One of the greatest cramming sessions of the year continues. Emma Raducanu began her full-time senior career before Wimbledon with no experience at the very top level of professional tennis, but with every match she plays across this delirious summer, she is learning new information and improving each time. Now 26 matches later, she is a US Open quarter-finalist. She has already grown as much in 10 weeks as some players do in years, and she only wants more.
The breakout performances from other teens in New York offer a helpful reference point for Raducanu’s inexperience and why the most remarkable part of her story is not that she is just 18 and recently received her A-levels. Leylah Fernandez, who turned 19 on Monday, is only two months older than Raducanu, and reached the semi-finals on Tuesday, made her tour-level debut in 2018 and her steady growth has been easy to follow across the 34 tour-level tournaments she has played since. Raducanu has played four: Nottingham, Wimbledon, San Diego and the US Open.
“I think everyone is on their own trajectory,” said Raducanu when asked about Fernandez. “Personally I am surprised that I’m here. I knew I was doing a lot of great work that would pay off someday, but you never know when. I’m super-appreciative of the moment. [Being] here in the US Open, quarter-finals, after not playing for 18 months, is absolutely just incredible.”
As the focus shifts to Raducanu’s quarter-final against Belinda Bencic, the Olympic champion and 11th seed, there are more new experiences to come. Although filled with savvy and experienced top-50 players that she has comprehensively destroyed, Raducanu has had a good draw. Bencic will mark her first ever top-30 opponent, allowing her to finally test her weapons against a top player.
A US Open quarter-finalist aged 17 in 2014, Bencic thrives in New York, where she has reached all three of her grand slam quarter-finals. The pair share at least some similar strengths and this match will be won by whoever can successfully take control of the baseline. Raducanu has demonstrated her ability to take the ball early, use the opponent’s pace and redirect off both wings, but few players do all of those things as well as Bencic. Armed with peerless hand-eye coordination, the Swiss makes up for her lack of raw power by rushing and robbing time from her opponents.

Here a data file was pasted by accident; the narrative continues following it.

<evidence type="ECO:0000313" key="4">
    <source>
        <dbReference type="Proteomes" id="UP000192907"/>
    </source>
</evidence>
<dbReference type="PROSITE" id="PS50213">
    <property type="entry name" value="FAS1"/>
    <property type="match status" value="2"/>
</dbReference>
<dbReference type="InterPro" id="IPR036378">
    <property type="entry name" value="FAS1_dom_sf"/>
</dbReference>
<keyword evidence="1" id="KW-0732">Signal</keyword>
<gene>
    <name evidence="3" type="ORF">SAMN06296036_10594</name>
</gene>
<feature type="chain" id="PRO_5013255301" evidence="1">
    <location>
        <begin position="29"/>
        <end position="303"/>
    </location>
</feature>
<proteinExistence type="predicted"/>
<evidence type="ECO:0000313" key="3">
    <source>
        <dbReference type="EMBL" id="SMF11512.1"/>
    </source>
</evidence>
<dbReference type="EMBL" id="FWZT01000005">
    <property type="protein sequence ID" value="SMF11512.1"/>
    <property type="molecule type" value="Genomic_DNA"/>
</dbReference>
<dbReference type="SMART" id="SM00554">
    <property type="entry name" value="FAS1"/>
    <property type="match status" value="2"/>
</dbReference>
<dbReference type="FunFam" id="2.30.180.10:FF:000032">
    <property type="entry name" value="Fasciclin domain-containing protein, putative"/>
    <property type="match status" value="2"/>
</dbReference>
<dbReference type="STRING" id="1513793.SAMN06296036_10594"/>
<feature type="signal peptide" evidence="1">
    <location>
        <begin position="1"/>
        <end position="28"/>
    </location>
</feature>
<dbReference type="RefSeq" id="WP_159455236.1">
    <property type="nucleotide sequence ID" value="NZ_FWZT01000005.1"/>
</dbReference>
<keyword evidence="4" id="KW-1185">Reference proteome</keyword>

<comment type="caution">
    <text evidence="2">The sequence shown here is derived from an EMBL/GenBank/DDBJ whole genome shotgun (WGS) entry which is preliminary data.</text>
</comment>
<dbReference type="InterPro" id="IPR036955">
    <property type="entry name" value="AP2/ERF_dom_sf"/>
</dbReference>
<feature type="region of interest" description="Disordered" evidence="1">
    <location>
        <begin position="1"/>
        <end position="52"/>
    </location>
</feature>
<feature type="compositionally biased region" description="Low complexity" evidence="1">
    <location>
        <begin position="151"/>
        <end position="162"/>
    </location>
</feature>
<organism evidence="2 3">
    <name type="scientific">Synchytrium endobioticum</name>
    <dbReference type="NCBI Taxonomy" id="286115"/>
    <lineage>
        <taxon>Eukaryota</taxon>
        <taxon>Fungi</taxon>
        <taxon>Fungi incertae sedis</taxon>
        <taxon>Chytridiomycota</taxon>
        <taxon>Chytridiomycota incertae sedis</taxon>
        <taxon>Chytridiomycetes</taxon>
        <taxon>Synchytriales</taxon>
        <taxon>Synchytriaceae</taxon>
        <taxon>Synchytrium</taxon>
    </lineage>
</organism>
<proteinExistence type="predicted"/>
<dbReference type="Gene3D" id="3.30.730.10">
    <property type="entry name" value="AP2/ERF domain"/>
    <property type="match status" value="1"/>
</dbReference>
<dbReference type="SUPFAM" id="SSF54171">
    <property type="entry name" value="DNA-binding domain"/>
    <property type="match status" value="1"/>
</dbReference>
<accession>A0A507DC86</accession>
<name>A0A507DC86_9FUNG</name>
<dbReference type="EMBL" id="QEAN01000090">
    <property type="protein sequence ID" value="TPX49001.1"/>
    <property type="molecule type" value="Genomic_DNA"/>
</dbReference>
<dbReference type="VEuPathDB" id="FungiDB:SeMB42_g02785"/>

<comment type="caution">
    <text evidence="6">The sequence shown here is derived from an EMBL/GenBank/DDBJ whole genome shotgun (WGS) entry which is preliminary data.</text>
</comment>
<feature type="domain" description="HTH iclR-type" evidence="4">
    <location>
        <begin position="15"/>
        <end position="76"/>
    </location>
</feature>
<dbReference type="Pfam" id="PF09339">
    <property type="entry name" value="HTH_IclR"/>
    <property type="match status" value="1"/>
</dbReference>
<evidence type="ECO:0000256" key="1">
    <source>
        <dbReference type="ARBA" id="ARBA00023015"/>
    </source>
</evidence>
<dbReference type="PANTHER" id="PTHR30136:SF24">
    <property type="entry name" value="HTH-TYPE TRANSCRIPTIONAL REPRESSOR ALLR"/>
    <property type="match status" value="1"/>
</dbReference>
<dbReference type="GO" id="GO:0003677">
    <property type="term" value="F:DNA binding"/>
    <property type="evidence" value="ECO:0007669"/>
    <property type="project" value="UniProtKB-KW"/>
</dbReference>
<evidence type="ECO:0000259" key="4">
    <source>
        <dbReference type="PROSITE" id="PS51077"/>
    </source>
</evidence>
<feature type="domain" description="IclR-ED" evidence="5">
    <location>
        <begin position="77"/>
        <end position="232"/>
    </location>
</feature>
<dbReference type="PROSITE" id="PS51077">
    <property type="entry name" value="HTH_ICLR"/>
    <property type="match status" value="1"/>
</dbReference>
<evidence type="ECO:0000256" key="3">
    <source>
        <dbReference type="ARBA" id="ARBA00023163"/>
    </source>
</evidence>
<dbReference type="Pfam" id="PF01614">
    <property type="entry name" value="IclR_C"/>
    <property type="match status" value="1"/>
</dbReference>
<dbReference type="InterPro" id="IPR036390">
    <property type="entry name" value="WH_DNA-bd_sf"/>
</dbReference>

Throughout her summer run, Raducanu’s frontrunning skills have been astonishing. She has conceded just 15 games en route to the quarter-final in New York, fewer than any player there since Serena Williams conceded 13 in 2013. In her last two matches, both against top-50 players, she has embarked on runs of 11 straight games.
Raducanu also waltzed into the second week at Wimbledon without dropping a set, meaning she has played just three three-set matches this summer, winning two, and none against top-100 opposition or at tour level. If this match is tighter than previous contests, as is likely, Raducanu’s mental fortitude in tight matches will be tested. Few players are as tough as Bencic is right now: she won Olympic gold by clinching four consecutive three-set matches and and edged out Iga Swiatek 14-12 in a 26-point first-set tie-break on Monday.
As she braces for her next learning experience, what is certain is that Raducanu is exactly where she should be. After many years of her talent being an open secret in British tennis circles, the tennis world is paying attention: “It’s not hype.” said Martina Navratilova. “It’s real. She is a superstar in the making. You don’t want to put too much pressure on her but she’s got it. You saw it the first time you saw Nadal. You saw it the first time you saw Djokovic. You saw it with [Carlos] Alcaraz, the new star. It’s just there.”